Brexit: Number of EU and UK nurses leaving NHS since referendum surges

Government says fall is ‘a mere 0.2 per cent’ of nurses, but health chiefs warn NHS already struggling to fill vacancies and match ‘relentless demand’

Alex Matthews-King
Health Correspondent
Thursday 02 November 2017 01:05 GMT

An “alarming” new report has shown both EU and UK nurses increasingly quitting the NHS, fuelling the first drop in staff numbers for four years.

Figures released by the Nursing and Midwifery Council (NMC), which registers nurses before they are able to practise in the UK, show 35,363 nurses left the NHS between October 2016 and September 2017.

This compares to just 27,786 new nurses that joined in the same period.

This confirms analysis by The King’s Fund think-tank earlier this year predicting nurse numbers had fallen for the first time since 2013.

The Department of Health stressed that the drop represents “a mere 0.2%” of the nearly 700,000 nurses registered in the UK.

NHS leaders say the fall was “alarming” with the health service already struggling to fill vacancies and trying to respond to the “relentless rise in demand”.

The NMC analysis found the number of European nurses leaving jumped by two-thirds (67 per cent).

More than four thousand left between October 2016 and September 2017, the first full year of data since Britain voted to cut ties with the EU, compared to 2,435 who gave up their license before –and immediately after – the referendum.

And this comes after the NMC released figures earlier this year showing the number of EU trained nurses coming to work in NHS had “plummeted by 96%”.

But Jackie Smith, chief executive of the NMC, said UK nurses leaving was also a factor.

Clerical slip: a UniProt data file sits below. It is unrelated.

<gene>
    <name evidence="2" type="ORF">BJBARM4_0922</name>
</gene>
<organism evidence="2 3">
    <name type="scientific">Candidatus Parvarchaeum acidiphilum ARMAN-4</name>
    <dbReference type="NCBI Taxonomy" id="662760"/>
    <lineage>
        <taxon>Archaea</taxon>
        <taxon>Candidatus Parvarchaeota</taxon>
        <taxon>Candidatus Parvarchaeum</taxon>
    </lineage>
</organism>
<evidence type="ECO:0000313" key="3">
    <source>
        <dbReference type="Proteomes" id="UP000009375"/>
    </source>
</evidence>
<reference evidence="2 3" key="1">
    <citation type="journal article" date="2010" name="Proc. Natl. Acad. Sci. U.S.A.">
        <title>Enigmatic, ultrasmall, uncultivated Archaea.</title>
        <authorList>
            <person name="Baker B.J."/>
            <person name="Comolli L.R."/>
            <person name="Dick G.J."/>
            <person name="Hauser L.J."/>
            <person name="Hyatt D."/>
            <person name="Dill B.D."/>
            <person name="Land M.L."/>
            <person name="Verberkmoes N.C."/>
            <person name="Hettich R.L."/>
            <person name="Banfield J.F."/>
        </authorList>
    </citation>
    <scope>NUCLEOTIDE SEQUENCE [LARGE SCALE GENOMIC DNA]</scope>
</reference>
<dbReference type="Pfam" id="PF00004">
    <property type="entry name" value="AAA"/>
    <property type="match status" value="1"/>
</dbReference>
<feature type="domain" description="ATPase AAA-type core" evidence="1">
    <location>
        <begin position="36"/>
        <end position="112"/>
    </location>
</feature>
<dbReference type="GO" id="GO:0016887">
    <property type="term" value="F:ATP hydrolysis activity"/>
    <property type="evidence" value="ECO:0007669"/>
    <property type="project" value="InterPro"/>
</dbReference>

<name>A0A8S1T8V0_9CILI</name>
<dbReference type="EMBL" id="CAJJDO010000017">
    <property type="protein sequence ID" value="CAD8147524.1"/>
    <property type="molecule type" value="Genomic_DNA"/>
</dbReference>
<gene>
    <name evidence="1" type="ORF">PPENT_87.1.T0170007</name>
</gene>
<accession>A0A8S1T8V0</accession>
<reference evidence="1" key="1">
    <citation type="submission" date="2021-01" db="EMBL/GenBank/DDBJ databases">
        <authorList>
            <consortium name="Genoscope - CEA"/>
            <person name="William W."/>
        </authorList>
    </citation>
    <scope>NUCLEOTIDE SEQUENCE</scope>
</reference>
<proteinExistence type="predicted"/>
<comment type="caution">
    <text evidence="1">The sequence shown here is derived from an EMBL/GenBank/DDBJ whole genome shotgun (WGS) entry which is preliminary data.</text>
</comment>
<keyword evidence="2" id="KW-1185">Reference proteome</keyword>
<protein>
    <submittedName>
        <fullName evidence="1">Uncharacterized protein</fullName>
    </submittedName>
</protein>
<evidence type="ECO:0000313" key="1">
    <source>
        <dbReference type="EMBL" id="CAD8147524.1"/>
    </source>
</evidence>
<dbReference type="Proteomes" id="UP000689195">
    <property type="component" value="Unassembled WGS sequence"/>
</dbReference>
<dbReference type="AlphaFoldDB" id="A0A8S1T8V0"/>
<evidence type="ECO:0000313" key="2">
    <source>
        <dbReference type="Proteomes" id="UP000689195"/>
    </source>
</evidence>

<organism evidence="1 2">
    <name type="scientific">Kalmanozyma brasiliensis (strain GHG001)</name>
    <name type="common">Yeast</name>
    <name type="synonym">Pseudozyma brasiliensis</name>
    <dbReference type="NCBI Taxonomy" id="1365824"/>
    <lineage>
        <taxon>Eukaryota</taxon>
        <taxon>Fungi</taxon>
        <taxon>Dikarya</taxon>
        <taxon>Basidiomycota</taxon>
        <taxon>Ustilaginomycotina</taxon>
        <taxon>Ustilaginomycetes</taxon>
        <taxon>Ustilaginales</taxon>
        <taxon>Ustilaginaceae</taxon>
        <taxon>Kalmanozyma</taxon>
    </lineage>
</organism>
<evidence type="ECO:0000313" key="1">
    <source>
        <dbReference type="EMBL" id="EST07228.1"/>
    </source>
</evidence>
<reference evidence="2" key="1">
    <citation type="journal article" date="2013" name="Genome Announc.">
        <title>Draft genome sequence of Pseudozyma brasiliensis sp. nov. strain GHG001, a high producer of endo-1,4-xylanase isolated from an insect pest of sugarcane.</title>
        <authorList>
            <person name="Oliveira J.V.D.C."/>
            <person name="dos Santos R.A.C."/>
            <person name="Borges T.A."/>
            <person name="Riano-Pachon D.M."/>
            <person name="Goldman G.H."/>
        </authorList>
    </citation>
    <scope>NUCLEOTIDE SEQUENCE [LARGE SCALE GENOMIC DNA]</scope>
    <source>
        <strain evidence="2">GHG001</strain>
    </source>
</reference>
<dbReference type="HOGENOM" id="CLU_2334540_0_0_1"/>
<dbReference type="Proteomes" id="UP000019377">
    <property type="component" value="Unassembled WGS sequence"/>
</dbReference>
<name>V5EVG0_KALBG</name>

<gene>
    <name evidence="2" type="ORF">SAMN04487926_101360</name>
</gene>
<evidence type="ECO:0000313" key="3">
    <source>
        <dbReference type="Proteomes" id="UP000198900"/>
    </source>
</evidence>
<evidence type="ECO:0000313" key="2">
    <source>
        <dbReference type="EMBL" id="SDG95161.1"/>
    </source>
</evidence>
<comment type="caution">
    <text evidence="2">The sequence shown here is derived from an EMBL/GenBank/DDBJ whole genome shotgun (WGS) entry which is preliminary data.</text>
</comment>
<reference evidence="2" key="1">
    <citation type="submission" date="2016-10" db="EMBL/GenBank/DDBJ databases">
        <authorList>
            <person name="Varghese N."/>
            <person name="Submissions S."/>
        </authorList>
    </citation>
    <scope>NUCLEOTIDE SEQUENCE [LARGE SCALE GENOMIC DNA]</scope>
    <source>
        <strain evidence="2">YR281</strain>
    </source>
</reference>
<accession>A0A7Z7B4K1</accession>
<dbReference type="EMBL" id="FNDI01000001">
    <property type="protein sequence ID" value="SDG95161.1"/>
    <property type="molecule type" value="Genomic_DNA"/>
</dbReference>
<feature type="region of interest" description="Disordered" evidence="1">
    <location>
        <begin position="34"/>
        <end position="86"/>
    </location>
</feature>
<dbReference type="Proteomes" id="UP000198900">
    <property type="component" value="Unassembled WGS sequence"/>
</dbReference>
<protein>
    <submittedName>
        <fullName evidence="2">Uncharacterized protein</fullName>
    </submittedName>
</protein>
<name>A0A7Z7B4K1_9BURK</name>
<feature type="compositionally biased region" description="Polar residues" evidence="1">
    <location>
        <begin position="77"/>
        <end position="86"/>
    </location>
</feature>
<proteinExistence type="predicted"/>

Twenty-nine thousand UK trained nurses quit the register last year, 2,500 more than the previous year - and nearly 7,000 more than just two years ago.

“It’s worrying that we are seeing a continuing rise in nurses and midwives leaving the register,” she said. “And our data is clear that this is being driven by both UK and EU registrants”.

This follows years of the Government’s public sector pay cap and the scrapping of bursaries for student nurses have sparked protest from the nursing profession.

NHS Providers, the membership body for NHS trusts, said the Government had to give clarity on what staff could expect a pay rise.

Health secretary Jeremy Hunt said the pay cap has been scrapped, but that the Treasury wanted to see evidence of “productivity improvements” before any staff would benefit.

Director of policy and strategy at NHS Providers, Saffron Cordery, said: “Just as the health service is trying to respond to the relentless rise in demand and develop new approaches to care, we are seeing more nurses and midwives leaving the register than joining it.”

She called for urgent steps to end the “intolerable pressure” nurses were facing, including confirming EU staff’s right to remain after Britain leaves the EU.

A Department of Health spokesperson said: “These figures represent a mere 0.2% decrease in the 689, 738 nurses and midwives currently registered with the NMC and there are in fact more nurses on our wards since last year.”

It added that the Government had just announced a 25% increase of nurse training places, “the biggest in history”.

Since the removal of the bursary nurses will be eligible for up to £9,000 in tuition fees and can access the student loan system.

Siva Anandaciva, chief analyst at The King’s Fund think-tank said the numbers quitting the NHS were “deeply worrying”.

”While the government’s recent commitment to increase nursing training places is welcome,” she added. “Training nurses takes many years and will not meet the short term needs of the NHS or its patients.”

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